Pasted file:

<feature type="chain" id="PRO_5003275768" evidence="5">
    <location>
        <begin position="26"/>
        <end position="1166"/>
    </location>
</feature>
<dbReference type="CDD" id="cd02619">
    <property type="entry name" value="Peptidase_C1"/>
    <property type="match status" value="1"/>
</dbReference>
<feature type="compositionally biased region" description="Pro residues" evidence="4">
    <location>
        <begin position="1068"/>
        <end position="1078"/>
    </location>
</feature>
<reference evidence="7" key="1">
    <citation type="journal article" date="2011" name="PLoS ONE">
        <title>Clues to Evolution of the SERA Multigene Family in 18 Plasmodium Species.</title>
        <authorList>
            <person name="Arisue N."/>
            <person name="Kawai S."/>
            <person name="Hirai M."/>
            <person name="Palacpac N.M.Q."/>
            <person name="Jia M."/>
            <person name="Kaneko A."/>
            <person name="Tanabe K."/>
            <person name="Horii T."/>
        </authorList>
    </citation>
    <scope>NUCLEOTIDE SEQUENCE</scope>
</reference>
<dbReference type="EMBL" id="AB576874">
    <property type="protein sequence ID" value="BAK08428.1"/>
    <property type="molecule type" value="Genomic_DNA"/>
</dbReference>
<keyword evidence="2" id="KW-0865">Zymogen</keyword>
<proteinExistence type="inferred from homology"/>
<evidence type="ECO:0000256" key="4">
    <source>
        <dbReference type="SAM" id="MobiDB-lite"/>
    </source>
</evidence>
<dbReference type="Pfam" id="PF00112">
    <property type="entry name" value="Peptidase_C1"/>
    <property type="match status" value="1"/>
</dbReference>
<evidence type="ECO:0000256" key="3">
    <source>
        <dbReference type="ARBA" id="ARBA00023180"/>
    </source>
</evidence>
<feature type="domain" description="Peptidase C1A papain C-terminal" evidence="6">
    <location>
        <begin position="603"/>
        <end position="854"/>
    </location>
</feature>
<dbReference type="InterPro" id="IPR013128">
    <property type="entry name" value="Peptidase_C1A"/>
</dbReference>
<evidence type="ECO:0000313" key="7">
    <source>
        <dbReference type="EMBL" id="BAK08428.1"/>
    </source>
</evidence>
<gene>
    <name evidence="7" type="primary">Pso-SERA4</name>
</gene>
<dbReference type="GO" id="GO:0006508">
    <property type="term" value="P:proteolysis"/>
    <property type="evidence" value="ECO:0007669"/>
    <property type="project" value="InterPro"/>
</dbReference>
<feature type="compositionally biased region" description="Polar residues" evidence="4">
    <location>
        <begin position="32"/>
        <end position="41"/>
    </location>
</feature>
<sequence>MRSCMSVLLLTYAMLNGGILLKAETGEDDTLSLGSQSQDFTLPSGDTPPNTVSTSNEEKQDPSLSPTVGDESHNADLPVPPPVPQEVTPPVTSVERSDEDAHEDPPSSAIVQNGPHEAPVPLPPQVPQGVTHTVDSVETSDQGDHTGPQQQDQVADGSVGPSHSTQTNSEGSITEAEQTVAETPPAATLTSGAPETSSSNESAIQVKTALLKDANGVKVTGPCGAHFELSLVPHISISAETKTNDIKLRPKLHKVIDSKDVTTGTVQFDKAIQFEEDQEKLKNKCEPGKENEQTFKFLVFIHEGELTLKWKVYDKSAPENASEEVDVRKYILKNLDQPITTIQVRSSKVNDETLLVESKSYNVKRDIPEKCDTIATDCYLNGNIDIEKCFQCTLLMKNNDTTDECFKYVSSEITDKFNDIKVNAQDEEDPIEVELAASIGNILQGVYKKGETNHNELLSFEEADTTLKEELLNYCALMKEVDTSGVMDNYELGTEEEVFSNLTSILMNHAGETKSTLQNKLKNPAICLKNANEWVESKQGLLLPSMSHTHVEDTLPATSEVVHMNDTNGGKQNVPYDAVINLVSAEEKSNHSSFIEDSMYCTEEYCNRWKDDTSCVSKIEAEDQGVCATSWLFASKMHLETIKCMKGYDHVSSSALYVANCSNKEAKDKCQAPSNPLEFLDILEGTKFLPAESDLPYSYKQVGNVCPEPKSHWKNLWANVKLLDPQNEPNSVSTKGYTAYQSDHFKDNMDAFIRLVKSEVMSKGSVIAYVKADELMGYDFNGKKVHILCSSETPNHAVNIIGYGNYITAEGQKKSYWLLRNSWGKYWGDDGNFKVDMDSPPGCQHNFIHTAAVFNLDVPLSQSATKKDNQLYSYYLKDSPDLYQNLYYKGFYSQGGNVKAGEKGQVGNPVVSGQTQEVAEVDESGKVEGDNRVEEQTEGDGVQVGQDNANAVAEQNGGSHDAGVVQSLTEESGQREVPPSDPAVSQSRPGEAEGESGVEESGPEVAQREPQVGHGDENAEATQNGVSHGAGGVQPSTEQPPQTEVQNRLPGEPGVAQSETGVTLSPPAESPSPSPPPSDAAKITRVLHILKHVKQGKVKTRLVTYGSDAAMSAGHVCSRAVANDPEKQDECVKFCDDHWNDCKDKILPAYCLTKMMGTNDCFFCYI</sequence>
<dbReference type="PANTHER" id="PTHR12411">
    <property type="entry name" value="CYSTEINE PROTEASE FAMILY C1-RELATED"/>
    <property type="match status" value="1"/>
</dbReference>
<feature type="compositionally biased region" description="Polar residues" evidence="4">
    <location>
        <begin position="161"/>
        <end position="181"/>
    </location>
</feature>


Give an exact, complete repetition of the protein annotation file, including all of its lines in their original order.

<feature type="chain" id="PRO_5003275768" evidence="5">
    <location>
        <begin position="26"/>
        <end position="1166"/>
    </location>
</feature>
<dbReference type="CDD" id="cd02619">
    <property type="entry name" value="Peptidase_C1"/>
    <property type="match status" value="1"/>
</dbReference>
<feature type="compositionally biased region" description="Pro residues" evidence="4">
    <location>
        <begin position="1068"/>
        <end position="1078"/>
    </location>
</feature>
<reference evidence="7" key="1">
    <citation type="journal article" date="2011" name="PLoS ONE">
        <title>Clues to Evolution of the SERA Multigene Family in 18 Plasmodium Species.</title>
        <authorList>
            <person name="Arisue N."/>
            <person name="Kawai S."/>
            <person name="Hirai M."/>
            <person name="Palacpac N.M.Q."/>
            <person name="Jia M."/>
            <person name="Kaneko A."/>
            <person name="Tanabe K."/>
            <person name="Horii T."/>
        </authorList>
    </citation>
    <scope>NUCLEOTIDE SEQUENCE</scope>
</reference>
<dbReference type="EMBL" id="AB576874">
    <property type="protein sequence ID" value="BAK08428.1"/>
    <property type="molecule type" value="Genomic_DNA"/>
</dbReference>
<keyword evidence="2" id="KW-0865">Zymogen</keyword>
<proteinExistence type="inferred from homology"/>
<evidence type="ECO:0000256" key="4">
    <source>
        <dbReference type="SAM" id="MobiDB-lite"/>
    </source>
</evidence>
<dbReference type="Pfam" id="PF00112">
    <property type="entry name" value="Peptidase_C1"/>
    <property type="match status" value="1"/>
</dbReference>
<evidence type="ECO:0000256" key="3">
    <source>
        <dbReference type="ARBA" id="ARBA00023180"/>
    </source>
</evidence>
<feature type="domain" description="Peptidase C1A papain C-terminal" evidence="6">
    <location>
        <begin position="603"/>
        <end position="854"/>
    </location>
</feature>
<dbReference type="InterPro" id="IPR013128">
    <property type="entry name" value="Peptidase_C1A"/>
</dbReference>
<evidence type="ECO:0000313" key="7">
    <source>
        <dbReference type="EMBL" id="BAK08428.1"/>
    </source>
</evidence>
<gene>
    <name evidence="7" type="primary">Pso-SERA4</name>
</gene>
<dbReference type="GO" id="GO:0006508">
    <property type="term" value="P:proteolysis"/>
    <property type="evidence" value="ECO:0007669"/>
    <property type="project" value="InterPro"/>
</dbReference>
<feature type="compositionally biased region" description="Polar residues" evidence="4">
    <location>
        <begin position="32"/>
        <end position="41"/>
    </location>
</feature>
<sequence>MRSCMSVLLLTYAMLNGGILLKAETGEDDTLSLGSQSQDFTLPSGDTPPNTVSTSNEEKQDPSLSPTVGDESHNADLPVPPPVPQEVTPPVTSVERSDEDAHEDPPSSAIVQNGPHEAPVPLPPQVPQGVTHTVDSVETSDQGDHTGPQQQDQVADGSVGPSHSTQTNSEGSITEAEQTVAETPPAATLTSGAPETSSSNESAIQVKTALLKDANGVKVTGPCGAHFELSLVPHISISAETKTNDIKLRPKLHKVIDSKDVTTGTVQFDKAIQFEEDQEKLKNKCEPGKENEQTFKFLVFIHEGELTLKWKVYDKSAPENASEEVDVRKYILKNLDQPITTIQVRSSKVNDETLLVESKSYNVKRDIPEKCDTIATDCYLNGNIDIEKCFQCTLLMKNNDTTDECFKYVSSEITDKFNDIKVNAQDEEDPIEVELAASIGNILQGVYKKGETNHNELLSFEEADTTLKEELLNYCALMKEVDTSGVMDNYELGTEEEVFSNLTSILMNHAGETKSTLQNKLKNPAICLKNANEWVESKQGLLLPSMSHTHVEDTLPATSEVVHMNDTNGGKQNVPYDAVINLVSAEEKSNHSSFIEDSMYCTEEYCNRWKDDTSCVSKIEAEDQGVCATSWLFASKMHLETIKCMKGYDHVSSSALYVANCSNKEAKDKCQAPSNPLEFLDILEGTKFLPAESDLPYSYKQVGNVCPEPKSHWKNLWANVKLLDPQNEPNSVSTKGYTAYQSDHFKDNMDAFIRLVKSEVMSKGSVIAYVKADELMGYDFNGKKVHILCSSETPNHAVNIIGYGNYITAEGQKKSYWLLRNSWGKYWGDDGNFKVDMDSPPGCQHNFIHTAAVFNLDVPLSQSATKKDNQLYSYYLKDSPDLYQNLYYKGFYSQGGNVKAGEKGQVGNPVVSGQTQEVAEVDESGKVEGDNRVEEQTEGDGVQVGQDNANAVAEQNGGSHDAGVVQSLTEESGQREVPPSDPAVSQSRPGEAEGESGVEESGPEVAQREPQVGHGDENAEATQNGVSHGAGGVQPSTEQPPQTEVQNRLPGEPGVAQSETGVTLSPPAESPSPSPPPSDAAKITRVLHILKHVKQGKVKTRLVTYGSDAAMSAGHVCSRAVANDPEKQDECVKFCDDHWNDCKDKILPAYCLTKMMGTNDCFFCYI</sequence>
<dbReference type="PANTHER" id="PTHR12411">
    <property type="entry name" value="CYSTEINE PROTEASE FAMILY C1-RELATED"/>
    <property type="match status" value="1"/>
</dbReference>
<feature type="compositionally biased region" description="Polar residues" evidence="4">
    <location>
        <begin position="161"/>
        <end position="181"/>
    </location>
</feature>